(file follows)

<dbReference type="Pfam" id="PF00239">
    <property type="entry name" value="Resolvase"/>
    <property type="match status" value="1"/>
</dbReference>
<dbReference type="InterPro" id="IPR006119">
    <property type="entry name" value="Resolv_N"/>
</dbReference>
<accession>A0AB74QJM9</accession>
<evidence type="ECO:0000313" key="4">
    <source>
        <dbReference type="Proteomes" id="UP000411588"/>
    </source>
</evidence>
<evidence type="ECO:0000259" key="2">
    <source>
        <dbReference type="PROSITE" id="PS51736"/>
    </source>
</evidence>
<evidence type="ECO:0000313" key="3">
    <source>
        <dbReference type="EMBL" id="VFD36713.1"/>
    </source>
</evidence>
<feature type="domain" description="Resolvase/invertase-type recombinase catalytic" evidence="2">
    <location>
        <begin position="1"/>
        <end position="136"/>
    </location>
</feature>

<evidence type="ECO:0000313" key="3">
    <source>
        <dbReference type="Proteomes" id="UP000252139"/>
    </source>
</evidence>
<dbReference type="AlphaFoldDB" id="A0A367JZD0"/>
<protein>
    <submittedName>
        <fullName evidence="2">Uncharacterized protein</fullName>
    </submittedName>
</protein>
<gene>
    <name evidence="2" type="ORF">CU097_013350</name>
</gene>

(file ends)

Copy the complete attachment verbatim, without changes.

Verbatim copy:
<dbReference type="Pfam" id="PF00239">
    <property type="entry name" value="Resolvase"/>
    <property type="match status" value="1"/>
</dbReference>
<dbReference type="InterPro" id="IPR006119">
    <property type="entry name" value="Resolv_N"/>
</dbReference>
<accession>A0AB74QJM9</accession>
<evidence type="ECO:0000313" key="4">
    <source>
        <dbReference type="Proteomes" id="UP000411588"/>
    </source>
</evidence>
<evidence type="ECO:0000259" key="2">
    <source>
        <dbReference type="PROSITE" id="PS51736"/>
    </source>
</evidence>
<evidence type="ECO:0000313" key="3">
    <source>
        <dbReference type="EMBL" id="VFD36713.1"/>
    </source>
</evidence>
<feature type="domain" description="Resolvase/invertase-type recombinase catalytic" evidence="2">
    <location>
        <begin position="1"/>
        <end position="136"/>
    </location>
</feature>

<evidence type="ECO:0000313" key="3">
    <source>
        <dbReference type="Proteomes" id="UP000252139"/>
    </source>
</evidence>
<dbReference type="AlphaFoldDB" id="A0A367JZD0"/>
<protein>
    <submittedName>
        <fullName evidence="2">Uncharacterized protein</fullName>
    </submittedName>
</protein>
<gene>
    <name evidence="2" type="ORF">CU097_013350</name>
</gene>